But here’s the thing. Although That Time You Killed Me offers a sausage chain of fridge logics, it makes absolute sense in the moment. When you “pull” a statue in the past, its future iterations are also pulled. There’s no upkeep. You aren’t required to, say, keep notes on where the future forms of the statue were or will be. When you train an elephant to trample your other-self to a bloody pulp, and the elephant’s future versions recall that training, and then you train a different elephant, which causes all the prior elephants to forget their affection for you, that’s only logical. Not the kind of logic that will get you through a course in physics. Instead, it’s the kind of logic that feels adjacent enough to whatever Erwin Schrödinger was trying to tell us about his cat. It’s the logic of suspecting physicists of using their imaginations to keep the grant money coming in.
Most importantly, this spares the game from falling apart, either because it’s too interested in “accurate” time travel — whatever that is — or because, as a positional abstract game, it’s subject to boring tit-for-tat exchanges where neither player is willing to inch toward the other for fear of permitting a good move. Such moments still occur, pawns carefully eyeing each other across just enough spaces to prevent getting crushed against the wall. But they’re far rarer than they might have been.
This rarity has everything to do with the toys Hayward has packed into this box. It’s such a devilishly silly thing, and only grows sillier as modules are added and eventually commingled. In that sense, it’s an abstract game for people who don’t like abstract games. Or for folks like me who lack the lobe of the brain that makes them come naturally. One can imagine professional chess players tackling This Time You Killed Me and becoming deeply peeved at its bullshit. Paradox murders. Disloyal elephants. Bushes not becoming trees as God intended. Peeved, too, at its persnickety set of rules, its exceptions, the way turns should be assessed rapidly rather than with great care, the way its traps are… well, there are definitely traps, but they’re Escherian contraptions with hinges and contradictions and pawns farting into existence via some act of creatio ex absurdio. This is not a graceful game, is what I mean to say. It’s an obese swan diving for a fish and smacking the water with a whip-like crack, then surfacing with a baby suspended by a diaper in its beak. It’s a big damn hoot.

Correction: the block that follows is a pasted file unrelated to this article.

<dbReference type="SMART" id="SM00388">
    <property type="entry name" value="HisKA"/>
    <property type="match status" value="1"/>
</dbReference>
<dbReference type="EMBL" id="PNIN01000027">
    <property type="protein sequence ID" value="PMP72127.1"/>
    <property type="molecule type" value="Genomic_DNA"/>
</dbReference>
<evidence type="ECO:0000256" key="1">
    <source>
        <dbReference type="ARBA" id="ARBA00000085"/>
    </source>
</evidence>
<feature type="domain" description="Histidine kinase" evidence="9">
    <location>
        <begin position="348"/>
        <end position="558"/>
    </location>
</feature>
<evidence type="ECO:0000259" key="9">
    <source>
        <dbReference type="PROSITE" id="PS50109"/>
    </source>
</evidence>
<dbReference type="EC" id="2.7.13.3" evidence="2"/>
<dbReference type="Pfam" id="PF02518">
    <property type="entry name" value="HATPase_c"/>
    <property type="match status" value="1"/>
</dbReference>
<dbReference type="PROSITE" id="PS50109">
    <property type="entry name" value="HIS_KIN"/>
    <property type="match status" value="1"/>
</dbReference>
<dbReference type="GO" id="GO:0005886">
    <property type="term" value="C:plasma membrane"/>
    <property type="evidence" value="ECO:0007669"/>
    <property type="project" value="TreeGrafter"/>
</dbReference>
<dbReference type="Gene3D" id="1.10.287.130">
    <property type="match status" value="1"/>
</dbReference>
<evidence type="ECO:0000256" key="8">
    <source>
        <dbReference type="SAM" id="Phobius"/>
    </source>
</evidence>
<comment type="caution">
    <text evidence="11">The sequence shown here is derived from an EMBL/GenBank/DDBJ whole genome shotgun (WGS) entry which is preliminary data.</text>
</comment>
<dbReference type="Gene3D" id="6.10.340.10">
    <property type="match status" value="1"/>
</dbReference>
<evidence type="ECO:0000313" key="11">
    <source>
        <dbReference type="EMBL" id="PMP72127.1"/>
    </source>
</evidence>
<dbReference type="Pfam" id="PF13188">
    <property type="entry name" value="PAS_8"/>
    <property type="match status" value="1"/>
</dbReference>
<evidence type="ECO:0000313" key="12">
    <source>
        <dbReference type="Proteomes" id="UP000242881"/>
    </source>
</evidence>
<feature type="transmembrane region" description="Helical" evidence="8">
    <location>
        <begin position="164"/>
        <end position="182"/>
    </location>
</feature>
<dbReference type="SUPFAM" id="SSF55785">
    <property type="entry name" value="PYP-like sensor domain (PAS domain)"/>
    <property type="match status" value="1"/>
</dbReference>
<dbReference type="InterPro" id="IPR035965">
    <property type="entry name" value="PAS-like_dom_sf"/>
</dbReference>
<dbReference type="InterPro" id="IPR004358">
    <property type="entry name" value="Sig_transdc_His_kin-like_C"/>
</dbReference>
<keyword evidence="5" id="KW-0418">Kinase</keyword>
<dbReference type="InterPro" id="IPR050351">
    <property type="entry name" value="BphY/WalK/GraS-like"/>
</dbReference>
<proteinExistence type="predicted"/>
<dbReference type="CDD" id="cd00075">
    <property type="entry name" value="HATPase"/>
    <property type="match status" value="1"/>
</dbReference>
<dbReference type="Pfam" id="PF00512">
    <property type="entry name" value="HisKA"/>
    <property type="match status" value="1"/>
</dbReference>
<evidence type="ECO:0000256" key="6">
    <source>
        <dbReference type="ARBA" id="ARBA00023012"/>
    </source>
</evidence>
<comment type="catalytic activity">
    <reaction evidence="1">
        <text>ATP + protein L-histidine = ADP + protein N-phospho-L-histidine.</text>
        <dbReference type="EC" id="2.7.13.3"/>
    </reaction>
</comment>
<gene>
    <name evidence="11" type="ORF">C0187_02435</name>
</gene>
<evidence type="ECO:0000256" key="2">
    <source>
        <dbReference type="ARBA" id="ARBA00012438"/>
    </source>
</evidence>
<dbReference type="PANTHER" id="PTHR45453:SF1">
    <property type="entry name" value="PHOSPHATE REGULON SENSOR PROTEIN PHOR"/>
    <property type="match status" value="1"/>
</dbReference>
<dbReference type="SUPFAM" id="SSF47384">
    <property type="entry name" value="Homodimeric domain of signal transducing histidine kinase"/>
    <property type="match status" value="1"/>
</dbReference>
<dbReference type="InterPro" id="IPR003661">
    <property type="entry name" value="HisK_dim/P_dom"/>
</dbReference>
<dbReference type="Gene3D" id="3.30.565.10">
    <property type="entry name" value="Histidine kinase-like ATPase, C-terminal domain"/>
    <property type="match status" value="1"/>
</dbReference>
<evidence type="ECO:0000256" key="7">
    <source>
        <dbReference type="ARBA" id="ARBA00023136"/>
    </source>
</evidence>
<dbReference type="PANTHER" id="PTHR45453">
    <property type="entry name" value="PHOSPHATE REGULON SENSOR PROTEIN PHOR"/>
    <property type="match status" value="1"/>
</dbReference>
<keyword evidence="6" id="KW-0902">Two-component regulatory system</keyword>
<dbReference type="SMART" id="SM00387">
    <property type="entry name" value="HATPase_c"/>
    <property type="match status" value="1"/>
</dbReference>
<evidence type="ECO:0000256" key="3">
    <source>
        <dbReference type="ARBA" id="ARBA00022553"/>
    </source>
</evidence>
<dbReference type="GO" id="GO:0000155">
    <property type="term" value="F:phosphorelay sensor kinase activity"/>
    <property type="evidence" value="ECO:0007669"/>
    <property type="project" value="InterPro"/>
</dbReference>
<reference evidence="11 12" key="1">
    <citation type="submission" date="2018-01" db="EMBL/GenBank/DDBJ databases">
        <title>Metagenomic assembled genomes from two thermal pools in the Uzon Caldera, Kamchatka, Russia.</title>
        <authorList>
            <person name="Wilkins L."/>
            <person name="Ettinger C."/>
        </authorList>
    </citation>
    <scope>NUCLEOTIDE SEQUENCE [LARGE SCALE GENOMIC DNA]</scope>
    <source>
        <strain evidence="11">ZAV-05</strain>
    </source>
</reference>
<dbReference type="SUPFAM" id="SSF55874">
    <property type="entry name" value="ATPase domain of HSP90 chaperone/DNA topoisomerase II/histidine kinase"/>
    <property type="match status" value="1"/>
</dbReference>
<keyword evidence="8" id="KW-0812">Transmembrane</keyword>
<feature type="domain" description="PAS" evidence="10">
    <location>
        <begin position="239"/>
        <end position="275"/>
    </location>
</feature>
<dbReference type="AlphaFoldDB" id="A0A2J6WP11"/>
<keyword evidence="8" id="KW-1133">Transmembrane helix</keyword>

It helps that Hayward is an actual honest-to-goodness professional author. His prose is genuinely funny, which isn’t a compliment I get to pay rulebooks often enough. This is one of those rare times it pays to read the flavor text. The effect is holistic. Either you think of games as these elegant playthings, in which case That Time You Killed Me will not serve at all, or you’re here for the joy of opening boxes and reading jokes and putting bowler hats on pink elephants. There are any number of reasons to enjoy board games, and while elegance and absurdity rarely fall on the same side of the line, they’re equally legitimate.
That Time You Killed Me crosses into the absurd and keeps on going, basking in saturated purple glory. It’s a game about embracing the medium’s playfulness, about pushing an idea as far as it will go with a few plastic pieces and some snappy rules. It calls to mind legacy games when they were still novel. When they were about making Risk funny instead of making obligations. When a session felt snappy instead of a drag. There’s a reason we have yet to play That Time You Killed Me only once in a sitting. When death comes courtesy of a sliding Tiki head, payback is a pleasure.
There are countless reasons why I love board games. Here’s the one that made me laugh.
A complimentary copy was provided.